Usually (but not always), secured debts take precedence over unsecured debts. If you don't want to lose your home to foreclosure, then getting current on your mortgage should be a priority. On the flip side, not paying your department store charge card bill for a while might be smart if it means you can make the payment on a car loan (especially if you need your car to get to work).
4. Communicating With Creditors Is Wise
Whatever you do, don't hide your head in the sand or sweep your bills under the bed. Even if you have no income, it almost always makes sense to contact your creditors and let them know your situation. Some creditors may be quite willing to work with you. For example, they might agree to a payment plan, allow you to skip a few payments and tack them onto the end of a loan term, or waive late fees.
The exception to this advice is if you are going to file for bankruptcy or are "judgment-proof" and don't plan to repay your debts. (You are judgment-proof if you have no income or assets that creditors can seize if they sue you and get a court judgment against you). Because you won't be working with your creditors in these situations, there is often no point in communicating with them. In fact, the Fair Debt Collection Practices Act (see below) gives you the right to demand that creditors cease making further calls. This will provide excellent protection against harassment, especially between the time you decide to file for bankruptcy and the date your petition is actually filed.
5. Credit Counseling Can Help -- But Be Careful
If what you really need is money management education or budget counseling, consider getting help from a credit counseling organization. These agencies can also suggest options for digging out of debt, provide housing counseling, and refer you to other agencies that provide specialized help. Some credit counseling agencies can contact your creditors to set up payment plans, or create an overall debt management plan.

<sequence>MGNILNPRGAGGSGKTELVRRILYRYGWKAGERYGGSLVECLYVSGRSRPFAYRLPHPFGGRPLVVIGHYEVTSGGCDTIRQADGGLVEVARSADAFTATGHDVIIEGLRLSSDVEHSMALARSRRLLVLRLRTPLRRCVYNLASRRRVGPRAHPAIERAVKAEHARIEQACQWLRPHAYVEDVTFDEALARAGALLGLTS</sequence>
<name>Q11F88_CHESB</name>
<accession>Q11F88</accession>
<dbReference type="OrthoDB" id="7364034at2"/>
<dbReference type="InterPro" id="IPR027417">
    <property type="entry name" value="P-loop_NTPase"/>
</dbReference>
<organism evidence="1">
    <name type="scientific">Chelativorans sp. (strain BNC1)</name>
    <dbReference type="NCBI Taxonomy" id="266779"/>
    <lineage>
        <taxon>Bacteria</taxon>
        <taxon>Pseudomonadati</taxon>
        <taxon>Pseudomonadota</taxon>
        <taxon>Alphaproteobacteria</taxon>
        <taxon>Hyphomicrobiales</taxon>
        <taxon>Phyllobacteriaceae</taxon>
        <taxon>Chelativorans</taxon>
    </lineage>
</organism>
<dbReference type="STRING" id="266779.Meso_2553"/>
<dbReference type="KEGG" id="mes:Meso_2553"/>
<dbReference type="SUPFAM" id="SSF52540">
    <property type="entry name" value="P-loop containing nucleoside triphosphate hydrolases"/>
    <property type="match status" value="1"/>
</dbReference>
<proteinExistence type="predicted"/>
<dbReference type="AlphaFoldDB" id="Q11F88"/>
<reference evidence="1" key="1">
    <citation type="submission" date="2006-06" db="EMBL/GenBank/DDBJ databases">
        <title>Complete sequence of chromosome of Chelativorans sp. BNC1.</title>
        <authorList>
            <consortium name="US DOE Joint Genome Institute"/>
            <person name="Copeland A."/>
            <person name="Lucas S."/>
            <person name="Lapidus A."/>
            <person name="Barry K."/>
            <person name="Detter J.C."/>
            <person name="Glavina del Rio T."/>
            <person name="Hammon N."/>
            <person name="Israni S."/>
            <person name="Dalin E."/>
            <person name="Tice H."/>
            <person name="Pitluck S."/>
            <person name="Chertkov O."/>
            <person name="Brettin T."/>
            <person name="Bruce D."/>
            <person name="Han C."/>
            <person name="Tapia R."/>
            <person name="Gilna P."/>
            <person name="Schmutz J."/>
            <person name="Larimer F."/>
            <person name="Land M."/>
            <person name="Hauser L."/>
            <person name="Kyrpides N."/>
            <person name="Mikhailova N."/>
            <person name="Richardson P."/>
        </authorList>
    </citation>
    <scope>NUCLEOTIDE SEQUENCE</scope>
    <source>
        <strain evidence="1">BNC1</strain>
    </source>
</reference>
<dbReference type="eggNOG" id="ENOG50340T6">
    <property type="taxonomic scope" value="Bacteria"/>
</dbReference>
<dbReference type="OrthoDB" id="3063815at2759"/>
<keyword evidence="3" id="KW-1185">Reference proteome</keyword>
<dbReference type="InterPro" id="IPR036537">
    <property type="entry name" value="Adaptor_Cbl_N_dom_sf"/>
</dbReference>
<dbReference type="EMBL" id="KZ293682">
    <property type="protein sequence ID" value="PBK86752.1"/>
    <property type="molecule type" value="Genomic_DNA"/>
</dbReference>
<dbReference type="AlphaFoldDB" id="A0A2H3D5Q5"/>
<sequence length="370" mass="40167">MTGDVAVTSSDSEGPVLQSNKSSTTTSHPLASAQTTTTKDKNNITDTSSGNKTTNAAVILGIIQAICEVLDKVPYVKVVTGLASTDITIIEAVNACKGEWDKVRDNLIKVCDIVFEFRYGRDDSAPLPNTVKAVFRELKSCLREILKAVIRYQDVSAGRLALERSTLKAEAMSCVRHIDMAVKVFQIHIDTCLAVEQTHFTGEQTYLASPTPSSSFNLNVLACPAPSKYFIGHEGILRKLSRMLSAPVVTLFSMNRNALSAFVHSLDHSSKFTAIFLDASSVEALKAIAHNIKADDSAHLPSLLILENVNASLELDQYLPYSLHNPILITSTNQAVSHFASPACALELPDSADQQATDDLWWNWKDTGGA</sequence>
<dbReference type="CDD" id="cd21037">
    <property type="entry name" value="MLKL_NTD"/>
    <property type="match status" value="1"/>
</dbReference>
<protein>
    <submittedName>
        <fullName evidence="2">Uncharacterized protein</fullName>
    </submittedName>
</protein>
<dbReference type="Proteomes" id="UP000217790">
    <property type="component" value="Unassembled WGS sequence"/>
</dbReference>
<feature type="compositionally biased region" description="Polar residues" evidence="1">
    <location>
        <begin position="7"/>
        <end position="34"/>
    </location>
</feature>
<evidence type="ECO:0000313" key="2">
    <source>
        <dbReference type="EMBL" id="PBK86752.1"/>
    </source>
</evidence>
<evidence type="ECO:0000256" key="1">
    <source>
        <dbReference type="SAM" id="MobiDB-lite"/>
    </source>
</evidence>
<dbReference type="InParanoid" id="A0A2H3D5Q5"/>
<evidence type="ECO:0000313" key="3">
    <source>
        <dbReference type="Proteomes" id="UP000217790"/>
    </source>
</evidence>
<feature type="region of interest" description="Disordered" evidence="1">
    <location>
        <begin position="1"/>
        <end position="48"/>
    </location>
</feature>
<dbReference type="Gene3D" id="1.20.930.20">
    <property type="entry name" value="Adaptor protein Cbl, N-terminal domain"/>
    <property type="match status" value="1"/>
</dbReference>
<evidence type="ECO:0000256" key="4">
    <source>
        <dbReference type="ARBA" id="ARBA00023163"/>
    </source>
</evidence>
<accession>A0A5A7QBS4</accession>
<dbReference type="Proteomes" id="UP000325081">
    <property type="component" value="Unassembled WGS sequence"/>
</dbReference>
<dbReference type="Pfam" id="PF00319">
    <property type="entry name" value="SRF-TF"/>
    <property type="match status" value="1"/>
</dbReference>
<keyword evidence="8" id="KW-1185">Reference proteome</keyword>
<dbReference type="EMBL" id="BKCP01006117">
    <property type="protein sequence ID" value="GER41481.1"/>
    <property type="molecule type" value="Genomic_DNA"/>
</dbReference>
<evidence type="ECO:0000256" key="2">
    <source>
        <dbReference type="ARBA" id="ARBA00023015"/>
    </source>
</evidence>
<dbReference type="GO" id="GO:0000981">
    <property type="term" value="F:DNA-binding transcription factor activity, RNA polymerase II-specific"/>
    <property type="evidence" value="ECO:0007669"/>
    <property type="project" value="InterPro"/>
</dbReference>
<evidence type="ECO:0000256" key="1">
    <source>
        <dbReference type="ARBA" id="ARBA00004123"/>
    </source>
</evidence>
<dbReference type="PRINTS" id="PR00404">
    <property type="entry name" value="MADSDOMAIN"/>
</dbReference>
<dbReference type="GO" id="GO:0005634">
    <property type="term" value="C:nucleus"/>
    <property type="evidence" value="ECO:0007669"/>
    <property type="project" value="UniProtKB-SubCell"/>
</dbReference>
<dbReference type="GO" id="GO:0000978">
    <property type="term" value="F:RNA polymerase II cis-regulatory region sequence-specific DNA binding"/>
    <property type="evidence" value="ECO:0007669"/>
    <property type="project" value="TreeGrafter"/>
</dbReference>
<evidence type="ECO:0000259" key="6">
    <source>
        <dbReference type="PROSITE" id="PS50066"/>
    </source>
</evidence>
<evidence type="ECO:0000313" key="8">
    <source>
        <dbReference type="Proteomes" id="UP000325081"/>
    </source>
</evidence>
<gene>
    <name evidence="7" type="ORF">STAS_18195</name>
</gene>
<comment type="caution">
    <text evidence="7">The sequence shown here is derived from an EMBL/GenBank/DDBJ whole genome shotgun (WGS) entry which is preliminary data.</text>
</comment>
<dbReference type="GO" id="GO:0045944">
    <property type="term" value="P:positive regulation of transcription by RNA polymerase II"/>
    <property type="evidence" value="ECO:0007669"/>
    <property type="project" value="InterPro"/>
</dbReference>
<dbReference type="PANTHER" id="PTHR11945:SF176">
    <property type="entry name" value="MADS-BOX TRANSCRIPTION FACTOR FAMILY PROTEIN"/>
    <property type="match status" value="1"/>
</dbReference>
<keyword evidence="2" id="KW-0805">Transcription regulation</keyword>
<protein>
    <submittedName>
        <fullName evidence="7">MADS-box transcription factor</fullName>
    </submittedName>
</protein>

If you do want help from a credit counseling agency, check out the company's credentials first. Not all agencies are legitimate -- some charge excessive fees, fail to perform promised services, or provide bad advice. (For information on finding legitimate credit counseling agencies, see Nolo's article Choosing a Credit Counseling Agency.)
6. Scams Involving Debt Management Plans and Debt Negotiation Services Abound
Many companies tout debt management plans or debt negotiation as the solution to everyone's financial woes. Companies that offer debt management plans work with the consumer and creditor to create payment plans. The consumer makes a monthly deposit to the debt management company, and these funds are used to pay creditors. Debt negotiation firms claim that they can get creditors to agree to discount a consumer's debt, often by a substantial amount.
Some of the companies offering these services charge excessive fees, provide bad advice, don't discuss alternative ways to deal with debt, make false promises, and sometimes even take your money and run. Scams involving debt management and debt negotiation services topped the consumer complaint list of many state attorney general offices in 2008. The proliferation of scams has prompted the Federal Trade Commission (FTC) to bring many lawsuits as well and to make a concerted effort to warn consumers about the potential for fraud. (To learn more about these services and how to avoid scams, see Nolo's articles Debt Management Plans and Debt Negotiation Firms.)